I think that training ought to be focussed and goal oriented. The goal in any fencing context is to strike without being struck, so any problem can be thought of as “I’m getting hit” or “I’m not hitting”. Drills are the means by which we fix either of these core problems.
Let’s start with the “I got hit” problem. Here is a snazzy little flowchart:
Yup, it boils down to this: the only reason you ever get hit is because you failed to parry. The hit is never wrong. This is really important. When we are past the point of teaching beginners the absolute basics, we don’t solve the problem of being hit by changing the attack. The attack is supposed to hit.
So whatever your current fencing problem is, here are the steps to fix it:
1) Reproduce the problem. If you can’t reproduce it, it was either a fluke, and so not something that can be trained against, or you didn’t understand what happened. You can’t fix training problems you don’t understand, so if that happens, find somebody to explain what happened to you. Your opponent might do that, or your teacher.
2) Analyse why you are getting hit. You are either doing the right thing, but not well enough, or you are doing the wrong thing. So the problem is either technical, or tactical. These have quite different solutions.
Technical problems are solved by training the technique in increasingly challenging contexts. In short, slow down until it works, then ramp up the speed and power gradually until you can do it at the necessary level. I think of this as solving problems of incompetence.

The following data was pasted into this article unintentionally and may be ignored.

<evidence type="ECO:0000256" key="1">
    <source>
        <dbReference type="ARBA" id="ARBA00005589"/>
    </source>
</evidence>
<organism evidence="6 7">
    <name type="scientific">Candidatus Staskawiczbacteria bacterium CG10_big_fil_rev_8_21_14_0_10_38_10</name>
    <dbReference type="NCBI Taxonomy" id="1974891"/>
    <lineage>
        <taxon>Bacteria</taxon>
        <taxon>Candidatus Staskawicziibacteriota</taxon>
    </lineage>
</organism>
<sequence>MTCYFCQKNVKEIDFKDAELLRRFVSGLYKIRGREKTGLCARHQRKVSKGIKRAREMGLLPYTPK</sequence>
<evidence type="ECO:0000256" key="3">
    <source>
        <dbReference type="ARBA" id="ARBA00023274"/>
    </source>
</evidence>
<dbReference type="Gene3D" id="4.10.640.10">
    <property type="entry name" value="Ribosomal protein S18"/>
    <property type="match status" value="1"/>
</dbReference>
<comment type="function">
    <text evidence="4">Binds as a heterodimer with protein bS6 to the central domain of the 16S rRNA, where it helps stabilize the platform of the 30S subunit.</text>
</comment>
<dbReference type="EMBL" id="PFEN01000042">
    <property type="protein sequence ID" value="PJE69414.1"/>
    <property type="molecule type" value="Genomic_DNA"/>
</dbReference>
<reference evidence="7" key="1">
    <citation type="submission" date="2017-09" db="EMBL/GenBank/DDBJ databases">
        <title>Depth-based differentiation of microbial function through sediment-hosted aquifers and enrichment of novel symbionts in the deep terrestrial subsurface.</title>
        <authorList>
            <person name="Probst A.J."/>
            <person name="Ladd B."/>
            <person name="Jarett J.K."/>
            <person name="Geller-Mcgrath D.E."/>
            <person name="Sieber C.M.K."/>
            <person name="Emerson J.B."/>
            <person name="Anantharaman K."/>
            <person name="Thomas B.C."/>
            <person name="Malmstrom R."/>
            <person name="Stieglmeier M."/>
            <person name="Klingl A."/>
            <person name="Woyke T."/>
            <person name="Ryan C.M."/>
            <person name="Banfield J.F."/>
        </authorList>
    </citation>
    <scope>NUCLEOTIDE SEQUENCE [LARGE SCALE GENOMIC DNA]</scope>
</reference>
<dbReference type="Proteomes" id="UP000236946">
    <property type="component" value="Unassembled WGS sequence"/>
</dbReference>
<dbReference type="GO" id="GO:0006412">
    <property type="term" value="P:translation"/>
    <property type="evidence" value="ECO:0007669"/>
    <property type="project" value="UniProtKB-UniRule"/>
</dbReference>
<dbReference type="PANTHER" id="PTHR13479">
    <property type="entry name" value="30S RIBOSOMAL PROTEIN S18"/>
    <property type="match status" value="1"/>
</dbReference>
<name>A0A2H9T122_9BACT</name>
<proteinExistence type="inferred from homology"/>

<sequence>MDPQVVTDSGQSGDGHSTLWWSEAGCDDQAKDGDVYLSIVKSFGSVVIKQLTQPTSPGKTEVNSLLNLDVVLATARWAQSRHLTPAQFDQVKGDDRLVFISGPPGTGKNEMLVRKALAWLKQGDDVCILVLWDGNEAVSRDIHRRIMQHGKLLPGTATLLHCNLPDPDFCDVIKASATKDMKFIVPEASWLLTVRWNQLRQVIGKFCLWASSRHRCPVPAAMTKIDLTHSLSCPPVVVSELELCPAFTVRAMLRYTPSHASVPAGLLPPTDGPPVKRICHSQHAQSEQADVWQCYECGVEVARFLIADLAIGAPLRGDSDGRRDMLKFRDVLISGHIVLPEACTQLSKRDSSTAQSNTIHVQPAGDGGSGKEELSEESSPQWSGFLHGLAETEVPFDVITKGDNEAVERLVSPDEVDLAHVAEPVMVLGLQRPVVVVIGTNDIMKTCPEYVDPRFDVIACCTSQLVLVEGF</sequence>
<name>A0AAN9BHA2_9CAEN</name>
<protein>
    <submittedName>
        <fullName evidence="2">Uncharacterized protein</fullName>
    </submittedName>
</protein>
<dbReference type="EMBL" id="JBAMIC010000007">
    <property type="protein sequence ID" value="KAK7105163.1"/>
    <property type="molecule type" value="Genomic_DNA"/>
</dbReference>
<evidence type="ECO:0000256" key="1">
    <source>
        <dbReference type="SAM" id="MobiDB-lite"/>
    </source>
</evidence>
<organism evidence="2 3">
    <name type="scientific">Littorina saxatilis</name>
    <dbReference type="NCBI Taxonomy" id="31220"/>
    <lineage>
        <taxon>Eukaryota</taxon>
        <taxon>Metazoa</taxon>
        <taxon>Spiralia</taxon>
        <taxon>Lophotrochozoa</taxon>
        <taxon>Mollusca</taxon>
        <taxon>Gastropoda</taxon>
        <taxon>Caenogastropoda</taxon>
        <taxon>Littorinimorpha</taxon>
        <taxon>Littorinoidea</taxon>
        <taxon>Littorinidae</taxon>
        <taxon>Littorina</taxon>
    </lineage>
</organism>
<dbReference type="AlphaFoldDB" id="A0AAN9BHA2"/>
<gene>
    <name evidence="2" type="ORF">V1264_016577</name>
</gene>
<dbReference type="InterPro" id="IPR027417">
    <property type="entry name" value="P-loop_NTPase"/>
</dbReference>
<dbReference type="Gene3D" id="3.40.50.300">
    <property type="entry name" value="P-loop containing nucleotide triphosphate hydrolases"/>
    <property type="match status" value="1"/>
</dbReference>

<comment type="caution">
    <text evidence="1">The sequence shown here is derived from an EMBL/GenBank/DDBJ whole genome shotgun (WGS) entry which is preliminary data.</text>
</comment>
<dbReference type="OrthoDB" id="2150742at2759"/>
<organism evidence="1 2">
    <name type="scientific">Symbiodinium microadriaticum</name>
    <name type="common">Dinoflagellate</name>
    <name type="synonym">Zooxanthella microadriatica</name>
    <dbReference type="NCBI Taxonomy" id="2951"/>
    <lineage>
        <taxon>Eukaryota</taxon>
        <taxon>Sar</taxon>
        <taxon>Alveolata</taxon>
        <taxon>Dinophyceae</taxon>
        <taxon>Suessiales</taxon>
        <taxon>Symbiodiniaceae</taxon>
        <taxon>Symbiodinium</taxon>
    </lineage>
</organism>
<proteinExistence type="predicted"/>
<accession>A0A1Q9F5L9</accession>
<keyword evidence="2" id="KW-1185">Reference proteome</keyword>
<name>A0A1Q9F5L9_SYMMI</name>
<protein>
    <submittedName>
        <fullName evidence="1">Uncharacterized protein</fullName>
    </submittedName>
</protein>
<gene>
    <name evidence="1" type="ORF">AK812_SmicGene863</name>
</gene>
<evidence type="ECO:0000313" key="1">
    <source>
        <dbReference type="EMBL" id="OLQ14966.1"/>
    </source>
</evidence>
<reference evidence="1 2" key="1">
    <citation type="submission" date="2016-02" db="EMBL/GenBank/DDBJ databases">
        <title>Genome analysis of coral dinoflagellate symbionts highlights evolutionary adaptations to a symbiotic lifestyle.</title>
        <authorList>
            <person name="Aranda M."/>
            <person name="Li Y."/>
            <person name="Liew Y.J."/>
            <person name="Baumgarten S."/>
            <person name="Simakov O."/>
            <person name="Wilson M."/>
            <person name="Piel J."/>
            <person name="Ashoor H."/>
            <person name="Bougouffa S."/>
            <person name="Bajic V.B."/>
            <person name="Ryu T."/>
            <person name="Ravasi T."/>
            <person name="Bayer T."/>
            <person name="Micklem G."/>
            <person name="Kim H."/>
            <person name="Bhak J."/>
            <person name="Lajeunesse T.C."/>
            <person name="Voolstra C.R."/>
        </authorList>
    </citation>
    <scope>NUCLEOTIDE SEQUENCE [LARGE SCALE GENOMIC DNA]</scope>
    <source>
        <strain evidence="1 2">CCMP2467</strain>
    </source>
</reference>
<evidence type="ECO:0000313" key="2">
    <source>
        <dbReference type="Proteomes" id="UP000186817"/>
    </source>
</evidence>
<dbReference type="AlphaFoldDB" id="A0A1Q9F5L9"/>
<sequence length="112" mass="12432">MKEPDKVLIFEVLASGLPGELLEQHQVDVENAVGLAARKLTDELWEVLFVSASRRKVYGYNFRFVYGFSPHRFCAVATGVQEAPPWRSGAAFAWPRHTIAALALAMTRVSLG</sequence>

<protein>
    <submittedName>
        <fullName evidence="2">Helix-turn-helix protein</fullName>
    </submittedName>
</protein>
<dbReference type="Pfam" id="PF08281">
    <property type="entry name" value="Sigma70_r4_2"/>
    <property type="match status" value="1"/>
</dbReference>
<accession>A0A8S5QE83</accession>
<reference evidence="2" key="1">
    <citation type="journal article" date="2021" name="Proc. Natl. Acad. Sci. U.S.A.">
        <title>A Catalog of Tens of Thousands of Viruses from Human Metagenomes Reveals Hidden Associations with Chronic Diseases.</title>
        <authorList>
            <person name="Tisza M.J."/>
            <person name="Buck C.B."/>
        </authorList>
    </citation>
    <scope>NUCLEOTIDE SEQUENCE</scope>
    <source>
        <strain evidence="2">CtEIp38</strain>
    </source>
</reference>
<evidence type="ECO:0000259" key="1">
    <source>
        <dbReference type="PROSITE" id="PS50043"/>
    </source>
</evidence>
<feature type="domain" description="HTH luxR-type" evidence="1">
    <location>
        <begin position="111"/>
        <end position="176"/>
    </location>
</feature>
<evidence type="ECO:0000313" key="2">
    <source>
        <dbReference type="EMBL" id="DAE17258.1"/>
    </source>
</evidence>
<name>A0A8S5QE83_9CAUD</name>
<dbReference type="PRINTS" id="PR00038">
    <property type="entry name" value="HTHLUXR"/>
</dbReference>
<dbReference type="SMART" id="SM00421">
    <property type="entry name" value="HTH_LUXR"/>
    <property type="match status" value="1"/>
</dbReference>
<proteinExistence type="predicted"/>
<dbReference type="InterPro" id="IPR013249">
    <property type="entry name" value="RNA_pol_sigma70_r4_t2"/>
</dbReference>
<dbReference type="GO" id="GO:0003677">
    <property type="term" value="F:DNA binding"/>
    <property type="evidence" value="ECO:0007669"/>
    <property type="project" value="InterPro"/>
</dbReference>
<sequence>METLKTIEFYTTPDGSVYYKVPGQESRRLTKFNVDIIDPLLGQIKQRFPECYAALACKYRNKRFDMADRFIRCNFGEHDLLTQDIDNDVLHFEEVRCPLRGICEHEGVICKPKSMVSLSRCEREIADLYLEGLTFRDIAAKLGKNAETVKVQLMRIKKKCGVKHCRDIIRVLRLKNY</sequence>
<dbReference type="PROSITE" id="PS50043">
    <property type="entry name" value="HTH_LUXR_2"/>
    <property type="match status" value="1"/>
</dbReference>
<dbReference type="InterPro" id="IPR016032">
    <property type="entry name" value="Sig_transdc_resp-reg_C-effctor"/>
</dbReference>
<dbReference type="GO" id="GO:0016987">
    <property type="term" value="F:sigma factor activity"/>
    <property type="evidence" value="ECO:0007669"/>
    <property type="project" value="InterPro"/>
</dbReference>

Tactical problems are solved by choosing a better solution at the critical moment, which you learn to do by using drills with ever increasing degrees of freedom. I think of this as solving problems of ignorance.
So whatever drill you are doing should be solving a specific problem of either ignorance or incompetence making you wiser and better.
I have put all this together in another nifty flowchart. The original was done by me in Scapple, which is a great app for thinking with, but doesn't do pretty charts. Several kind and lovely readers have sent me much prettier versions, of which this, by Andrew R. Mizener, is the clearest.
Thanks Andrew! (I absolutely love it when my readers step up and help. Really, it's the best feeling.)
If you’d like specific examples of drills that solve technical or tactical problems, let me know in the comments.